Testing complete at molten salt demo

02 July 2024

The first iteration of an engineering test system for Kairos Power's Hermes low-power reactor, is now being decommissioned after more than 2,000 hours of pumped salt operations. Construction of the next iteration - which will demonstrate the modular design of the reactor - is already under way.

ETU 1.0 is, to date, the largest FLiBe molten salt system ever built (Image: Kairos Power)

Engineering Test Unit (ETU 1.0) is the first of three systems that are being built to inform the design, construction, and operation of Hermes, which will advance the development of Kairos's fluoride salt-cooled high-temperature reactor (KP-FHR) technology. Hermes, which is being supported by the US Department of Energy's Advanced Reactor Demonstration Program (ARDP), will use a TRISO fuel pebble bed design with a molten fluoride salt coolant to achieve a thermal power level of 35 megawatts.

ETU 1.0 is the first in a series of multiple prototypes that are being designed and built as part of Kairos' "rapid iterative development". A full-scale, electrically heated prototype of Hermes, ETU 1.0 served as a vehicle for Kairos Power to exercise the supply chain and establish new capabilities, including the production of high-purity fluoride-lithium-beryllium salt coolant known as FLiBe, and specialised reactor components.

ETU 1.0, at Albuquerque, New Mexico, started operations in December 2023. Using 12 tonnes of FLiBe produced by Kairos in partnership with Materion Corporation at its Molten Salt Purification Plant in Elmore, Ohio, the system was filled with 30,000 surrogate fuel pebbles and more than 300 graphite reflector blocks to replicate conditions inside the Hermes reactor core. Over six months, it carried out more than 2000 hours of pumped salt operations including regular operation and tests designed to simulate failure scenarios. At its peak, the system reached 675°C and a salt flow rate of 3000 gallons (more than 11,300 litres) per minute.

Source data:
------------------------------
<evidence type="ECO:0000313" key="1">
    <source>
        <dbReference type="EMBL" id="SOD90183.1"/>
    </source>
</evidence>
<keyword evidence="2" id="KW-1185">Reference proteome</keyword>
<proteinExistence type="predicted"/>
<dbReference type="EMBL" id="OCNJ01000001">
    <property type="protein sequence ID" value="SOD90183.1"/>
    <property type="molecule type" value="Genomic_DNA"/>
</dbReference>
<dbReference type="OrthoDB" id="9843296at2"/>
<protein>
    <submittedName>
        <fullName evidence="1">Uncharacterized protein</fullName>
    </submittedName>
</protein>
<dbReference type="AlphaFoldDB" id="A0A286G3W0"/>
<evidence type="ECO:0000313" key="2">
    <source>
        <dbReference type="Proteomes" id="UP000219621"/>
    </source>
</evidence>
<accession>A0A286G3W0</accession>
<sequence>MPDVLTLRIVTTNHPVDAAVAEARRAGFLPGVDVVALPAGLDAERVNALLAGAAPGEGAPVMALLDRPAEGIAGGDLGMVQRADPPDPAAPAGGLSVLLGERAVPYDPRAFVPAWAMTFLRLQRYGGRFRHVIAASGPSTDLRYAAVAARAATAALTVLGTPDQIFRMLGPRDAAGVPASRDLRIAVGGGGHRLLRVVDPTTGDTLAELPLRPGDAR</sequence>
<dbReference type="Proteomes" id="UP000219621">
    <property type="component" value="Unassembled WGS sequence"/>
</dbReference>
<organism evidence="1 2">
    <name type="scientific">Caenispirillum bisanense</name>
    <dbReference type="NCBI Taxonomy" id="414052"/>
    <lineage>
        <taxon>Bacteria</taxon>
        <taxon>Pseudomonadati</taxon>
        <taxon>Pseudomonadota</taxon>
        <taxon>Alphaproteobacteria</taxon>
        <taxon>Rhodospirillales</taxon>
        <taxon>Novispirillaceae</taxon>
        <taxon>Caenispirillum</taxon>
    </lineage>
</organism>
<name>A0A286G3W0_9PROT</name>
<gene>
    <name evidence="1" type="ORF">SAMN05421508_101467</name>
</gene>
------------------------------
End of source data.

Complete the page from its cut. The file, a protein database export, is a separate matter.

The test unit was monitored around the clock, providing more than 10 terabytes of performance data in addition to information from the analysis of salt samples and inspections of 1673 surrogate fuel pebbles.

"With our iterative approach, Kairos Power aims to learn by building, and we’ve learned a tremendous amount from building and operating ETU," said Edward Blandford, Kairos Power Chief Technology Officer and co-founder.

The next iteration - ETU 2.0 - is being built in Albuquerque. ETU 3.0 will be built in Oak Ridge, Tennessee, adjacent to the site where the Hermes reactor will eventually be built. Kairos Power plans to have the reactor, which will lay the groundwork for commercialising the 140 MWe KP-FHR, operational as early as 2026.

Researched and written by World Nuclear News